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Social Media Isn’t Evil – The Juice Academy at Discuss

Joined by my fellow apprentices Sam Hutchinson (Smoking Gun PR) and Carly Phillips (Bruntwood), I recently attended a Manchester-based debate labelled ‘Discuss: Social Media Is Evil’. I was offered the opportunity to go, and jumped at the chance to defend social media’s honour, already feeling slightly defensive about the debate’s presumptuous title.

The event consisted of four talks: two for the motion that social media is evil and, on my side, two against the motion. Fighting in our corner was Amanda Coleman, head of communications for Greater Manchester Police and Anna Wilson, of Tangerine PR and The Juice Academy. Opposing their ideas was Amy Binns from the University of Central Lancashire and Dave Edmunson-Bird from Manchester Metropolitan University Business School.

Arriving with anticipation and an interest in finding out what could possibly be evil about social media, we Juice Academicians geared up for a hot debate. Amy Binns started the discussion with a diatribe against social media.

Her main points were that social media made you ‘just a little bit more boring’, and that social media platforms created a ‘village effect’, arguing that, while you gained more friends, you didn’t broaden your horizons. “It means more people who are the same as you,” she claimed. I saw these as fair points, but did that mean social media was really evil? It would take something a lot stronger than that to make me even consider that notion.

Next to speak was Amanda Coleman. Having met a colleague of hers previously in The Juice Academy, I knew that social media had revolutionised the way Greater Manchester Police (GMP) worked, and so I expected her reasoning to be strong. She stated how she was ‘all for a form of communication that broke down barriers, and that, for her, social media was a way to bring a voice to ‘the silent majority’.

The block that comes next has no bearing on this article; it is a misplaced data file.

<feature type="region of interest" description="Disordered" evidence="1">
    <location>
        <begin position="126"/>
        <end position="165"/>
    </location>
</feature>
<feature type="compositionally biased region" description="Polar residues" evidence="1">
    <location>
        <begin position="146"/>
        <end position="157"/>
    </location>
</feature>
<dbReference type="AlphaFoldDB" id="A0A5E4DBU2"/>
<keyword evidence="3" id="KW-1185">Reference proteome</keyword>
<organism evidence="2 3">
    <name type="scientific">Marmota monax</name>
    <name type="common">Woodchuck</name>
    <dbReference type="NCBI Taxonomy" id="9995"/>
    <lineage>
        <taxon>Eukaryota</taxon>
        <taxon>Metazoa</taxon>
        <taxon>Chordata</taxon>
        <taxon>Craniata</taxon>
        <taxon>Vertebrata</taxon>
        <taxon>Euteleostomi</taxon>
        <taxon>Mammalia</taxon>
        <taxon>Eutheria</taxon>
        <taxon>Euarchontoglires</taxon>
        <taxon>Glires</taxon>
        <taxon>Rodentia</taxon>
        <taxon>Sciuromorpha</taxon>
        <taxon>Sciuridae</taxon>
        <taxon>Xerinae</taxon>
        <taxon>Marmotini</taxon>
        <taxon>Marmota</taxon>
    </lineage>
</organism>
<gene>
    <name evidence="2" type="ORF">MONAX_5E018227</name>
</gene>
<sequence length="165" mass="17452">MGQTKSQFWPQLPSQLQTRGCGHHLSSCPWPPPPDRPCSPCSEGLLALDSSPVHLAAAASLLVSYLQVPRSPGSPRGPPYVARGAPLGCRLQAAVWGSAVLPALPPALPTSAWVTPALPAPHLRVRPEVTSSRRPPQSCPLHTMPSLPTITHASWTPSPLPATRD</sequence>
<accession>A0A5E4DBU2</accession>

Using examples and anecdotes from the Manchester riots, she showed the attendees how social media proved itself as a more-than-useful tool for fighting crime. Through a Flickr page full of CCTV images of looters, strong community social media engagement and tracking the profiles of those who stupidly posted photos of themselves with stolen goods, GMP managed to arrest a large number of offenders in a short amount of time.

Following Amanda was Dave Edmunson-Bird. With over 5,000 tweets a year sent from his account, it seemed strange that he should be against social media. He attacked the matter quite fiercely with statements like ‘social media is where people revel in puerile banter and lewd imagery’ and ‘Facebook is a drug dealer peddling to you’. He even went for the social media lovers with comments, such as ‘you fill your social media feeds with lies, you disgraceful people’! He did put across some interesting, yet angry, points but I was still firmly stuck with my views. I didn’t think the odd lewd image or morsel of banter was evil in any way.

To finish was my Juice Academy tutor and Tangerine PR colleague, Anna Wilson. As Head of Social Media here, I knew her views would match mine and that she would put forward a very strong argument for social media. She made the great point of showing that social media is just a tool that ‘must be harnessed for/to do good’ and that any small evils that may appear on social media sites? are simply the fault of the individual, not of the tool. As Goldie Looking Chain rapped, ”guns don’t kill people, people do”!

Our side certainly seemed to win over the audience, as the motion was beaten hands down.

In my opinion, its capacity to promote worldwide unity and synergy in conversation, the ability to share ideas with the masses, and the opportunity to maintain a constant real-time link with your friends’, families’ and influencers’ lives, far outshines any small evils that may come from the abuse of those privileges. To emphasise my point, you can re-live/observe the debate you didn’t even attend thanks to social media. All you have to do is search the hashtag ‘#socialmediaevil’– if that’s not amazing then I don’t know what is!

Of course, each speaker exaggerated his or her argument to create an exciting debating environment – it’s not all goodies and baddies. A good time was had by all, but I’m still glad our views won over the audience.

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